Wrinkles

Medicalization is the control over bodies and behaviors though medical interventions.  This began when penicillin was introduced around 1950.  People began to view medications as magic bullets that keep the body intact, but allow for destruction of sickness.  The mass media fostered acceptance of medications and doctors as reliable.  Americans started to think that biomedicine could solve almost all social problems.  This medicalization transformed into biomedicalization around 1985.  Biomedicalization is the enhancement of bodies and behaviors through medical interventions.  Bodies are now customizable.  Medical professionals are allowing, and even helping people to alter their bodies in new ways.  These modifications are not necessary, but rather desired as a result of cultural pressures.  Advertising and media coverage are making this ideology more popular.  This shows that our society is desperate to conform to cultural influences.  Everyone does not need to be as good as humanly possible.  Everyone is different.  People have different looks, intelligence and illnesses.

http://www.youtube.com/watch?v=4EFHiBOJL0Q
This link is an anti-aging Walmart commercial.  I think the commercial is meant as more of an advertisement for Walmart than anti-aging cream, but it provides viewers with quick, relatable information on anti-aging cream.  I think that the humor in this video is probably what appeals to viewers most.  When a mother tells her very impressionable, young daughters that she is putting on anti-aging cream to look younger, the daughter take matters into their own hands.  The young girls cover their grandfathers entire face with anti-aging cream while he is sleeping, and state that he is going to look like a baby when he wakes up.  This commercial is not like typical anti-aging commercials, because symptoms are not listed and a doctor recommendation is not included.  However, this commercial demonstrates cultural ideologies, social roles and the purpose of anti-aging cream in a very laid back, convincing way.  First, this mother has two young daughters and does not appear to be very old.  She probably has very few wrinkles, and even if she does it is not the end of the world.  Aging is a normal part of life, and cannot be avoided.  No matter how much anti-aging cream you use, you will get wrinkles as you age.  Unfortunately, society does not view wrinkles as a natural part of aging.  Society views wrinkles as ugly and unwanted.  Something natural is being transformed into a medical and cultural issue.  Also, this mother is already influencing her daughter’s beliefs by telling them that wrinkle cream will make you look younger.  By using this product in front of her children she is showing them that wrinkles are not something that someone should have.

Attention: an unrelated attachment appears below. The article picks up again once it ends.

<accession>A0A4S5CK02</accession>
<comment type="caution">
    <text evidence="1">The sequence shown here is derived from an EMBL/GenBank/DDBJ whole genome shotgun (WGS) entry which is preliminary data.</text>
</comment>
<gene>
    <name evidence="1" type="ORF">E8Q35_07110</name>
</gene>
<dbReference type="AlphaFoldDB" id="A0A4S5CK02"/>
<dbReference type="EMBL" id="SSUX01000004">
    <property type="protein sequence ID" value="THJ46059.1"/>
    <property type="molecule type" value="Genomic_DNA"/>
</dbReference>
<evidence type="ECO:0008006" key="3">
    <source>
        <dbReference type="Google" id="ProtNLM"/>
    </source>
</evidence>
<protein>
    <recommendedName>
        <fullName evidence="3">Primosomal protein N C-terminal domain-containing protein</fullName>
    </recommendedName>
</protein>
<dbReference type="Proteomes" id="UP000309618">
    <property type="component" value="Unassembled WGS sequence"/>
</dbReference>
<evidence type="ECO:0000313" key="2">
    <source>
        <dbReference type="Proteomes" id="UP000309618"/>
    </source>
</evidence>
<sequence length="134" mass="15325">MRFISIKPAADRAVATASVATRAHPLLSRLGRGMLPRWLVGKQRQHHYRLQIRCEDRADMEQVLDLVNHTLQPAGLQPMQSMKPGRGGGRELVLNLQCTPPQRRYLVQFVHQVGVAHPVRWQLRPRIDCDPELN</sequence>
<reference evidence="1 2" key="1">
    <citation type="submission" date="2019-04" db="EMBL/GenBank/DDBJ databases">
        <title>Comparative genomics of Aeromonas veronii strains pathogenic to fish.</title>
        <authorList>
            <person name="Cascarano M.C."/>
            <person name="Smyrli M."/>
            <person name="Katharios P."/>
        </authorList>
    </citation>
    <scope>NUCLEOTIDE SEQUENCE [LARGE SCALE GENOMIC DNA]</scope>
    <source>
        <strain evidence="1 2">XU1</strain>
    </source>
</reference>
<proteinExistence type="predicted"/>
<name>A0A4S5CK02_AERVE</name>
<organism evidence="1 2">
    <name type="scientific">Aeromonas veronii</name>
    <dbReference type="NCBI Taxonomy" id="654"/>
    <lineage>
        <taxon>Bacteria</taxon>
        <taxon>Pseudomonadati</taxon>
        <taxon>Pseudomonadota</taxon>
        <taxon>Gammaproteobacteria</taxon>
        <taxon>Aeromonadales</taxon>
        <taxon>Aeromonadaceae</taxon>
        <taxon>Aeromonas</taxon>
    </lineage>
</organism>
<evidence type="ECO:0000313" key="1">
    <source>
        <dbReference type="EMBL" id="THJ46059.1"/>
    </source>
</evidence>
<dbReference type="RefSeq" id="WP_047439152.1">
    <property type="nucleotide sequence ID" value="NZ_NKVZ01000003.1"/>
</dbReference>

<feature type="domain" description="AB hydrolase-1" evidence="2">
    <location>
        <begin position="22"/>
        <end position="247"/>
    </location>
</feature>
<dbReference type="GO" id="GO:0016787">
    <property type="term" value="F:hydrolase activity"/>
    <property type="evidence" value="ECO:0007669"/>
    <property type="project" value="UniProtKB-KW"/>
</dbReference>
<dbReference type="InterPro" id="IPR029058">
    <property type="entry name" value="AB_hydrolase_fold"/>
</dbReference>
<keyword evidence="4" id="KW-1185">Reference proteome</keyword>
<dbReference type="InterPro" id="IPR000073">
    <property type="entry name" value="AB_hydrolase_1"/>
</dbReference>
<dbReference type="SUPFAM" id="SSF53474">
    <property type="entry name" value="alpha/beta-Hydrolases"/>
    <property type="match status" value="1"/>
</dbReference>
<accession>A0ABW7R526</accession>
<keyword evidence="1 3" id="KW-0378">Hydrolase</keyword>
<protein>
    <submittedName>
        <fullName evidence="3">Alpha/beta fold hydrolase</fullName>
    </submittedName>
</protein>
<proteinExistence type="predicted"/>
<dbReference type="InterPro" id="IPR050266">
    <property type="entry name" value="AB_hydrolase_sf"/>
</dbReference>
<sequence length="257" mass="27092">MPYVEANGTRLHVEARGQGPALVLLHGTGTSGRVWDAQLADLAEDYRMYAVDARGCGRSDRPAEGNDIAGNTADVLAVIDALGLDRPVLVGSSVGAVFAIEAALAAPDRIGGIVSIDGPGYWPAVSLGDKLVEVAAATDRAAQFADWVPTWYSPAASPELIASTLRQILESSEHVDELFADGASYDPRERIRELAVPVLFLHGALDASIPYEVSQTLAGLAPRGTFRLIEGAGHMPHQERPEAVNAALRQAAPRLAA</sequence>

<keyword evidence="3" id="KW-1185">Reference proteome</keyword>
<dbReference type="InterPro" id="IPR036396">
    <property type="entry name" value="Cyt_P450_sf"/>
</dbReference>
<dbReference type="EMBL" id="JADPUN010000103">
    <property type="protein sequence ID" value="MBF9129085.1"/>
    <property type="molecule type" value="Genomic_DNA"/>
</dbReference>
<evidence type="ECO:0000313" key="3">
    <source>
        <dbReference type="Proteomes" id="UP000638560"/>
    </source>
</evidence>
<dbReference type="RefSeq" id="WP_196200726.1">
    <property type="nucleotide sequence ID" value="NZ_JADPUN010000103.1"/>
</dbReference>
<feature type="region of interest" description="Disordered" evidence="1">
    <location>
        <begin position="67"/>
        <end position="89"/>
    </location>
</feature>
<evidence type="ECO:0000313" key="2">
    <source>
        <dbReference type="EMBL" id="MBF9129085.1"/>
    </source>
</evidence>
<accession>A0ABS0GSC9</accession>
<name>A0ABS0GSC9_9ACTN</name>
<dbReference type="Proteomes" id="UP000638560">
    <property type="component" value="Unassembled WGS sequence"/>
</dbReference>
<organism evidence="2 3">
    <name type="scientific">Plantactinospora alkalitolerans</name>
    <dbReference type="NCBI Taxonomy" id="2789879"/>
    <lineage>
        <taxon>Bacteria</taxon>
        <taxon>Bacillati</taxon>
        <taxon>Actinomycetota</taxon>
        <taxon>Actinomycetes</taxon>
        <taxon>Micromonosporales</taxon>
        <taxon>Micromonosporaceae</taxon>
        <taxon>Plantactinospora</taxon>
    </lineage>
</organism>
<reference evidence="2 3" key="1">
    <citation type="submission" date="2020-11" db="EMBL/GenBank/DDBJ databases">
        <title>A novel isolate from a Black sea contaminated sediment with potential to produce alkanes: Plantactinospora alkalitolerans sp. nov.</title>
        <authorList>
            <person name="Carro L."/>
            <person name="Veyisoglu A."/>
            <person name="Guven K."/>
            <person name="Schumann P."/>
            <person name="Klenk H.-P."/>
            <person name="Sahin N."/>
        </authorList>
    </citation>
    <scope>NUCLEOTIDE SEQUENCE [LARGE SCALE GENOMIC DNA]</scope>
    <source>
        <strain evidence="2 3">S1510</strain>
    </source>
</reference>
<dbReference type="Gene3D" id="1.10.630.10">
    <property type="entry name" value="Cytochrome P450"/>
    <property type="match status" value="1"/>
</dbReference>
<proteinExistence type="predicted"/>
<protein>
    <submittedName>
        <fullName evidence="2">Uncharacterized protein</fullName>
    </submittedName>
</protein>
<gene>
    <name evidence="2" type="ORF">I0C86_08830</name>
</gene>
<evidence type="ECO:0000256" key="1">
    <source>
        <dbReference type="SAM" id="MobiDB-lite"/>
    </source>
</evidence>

This Post Has 1 Comment

  1. shivani says:

    Having wrinkles is a completely natural part of aging. As far as I know, there really are not any detriments that come with having wrinkles. The reason why wrinkles are being treated as some sort of illness is because of the way women are expected to be. These anti-wrinkle/anti-aging commercials specifically target women; I have not seen or heard of an anti-aging commercial that targets men. There is always an expectation for women to place a lot of emphasis on their appearance as well as the whole looking young and youthful deal. We do not expect this from men. It reminds me of the dynamics in film industries where an actresses’ shelf life compared to an actor’s shelf life is quite shorter. The industry thrives on having young, beautiful women next to middle-aged or even older men. The anti-aging commercials I have seen almost always feature older actresses, which I think says a lot. These anti-aging commercials pathologizes old age or aging – as if old age is an illness rather than something inevitable.
    Conrad and Potter explain medicalization as a process of domain expansion. These anti-aging serums are just another part of the medical-industrial complex where we are just creating things for a profit. The cultural ideologies we have about gender and what we expect from women (specifically women’s appearances) help this medicalization process.

    Reference(s):
    Conrad, Peter, and Deborah Potter. “From Hyperactive Children to ADHD Adults: Observations on the Expansion of Medical Categories.” Social Problems 47, no. 4 (November 2000): 559-82.

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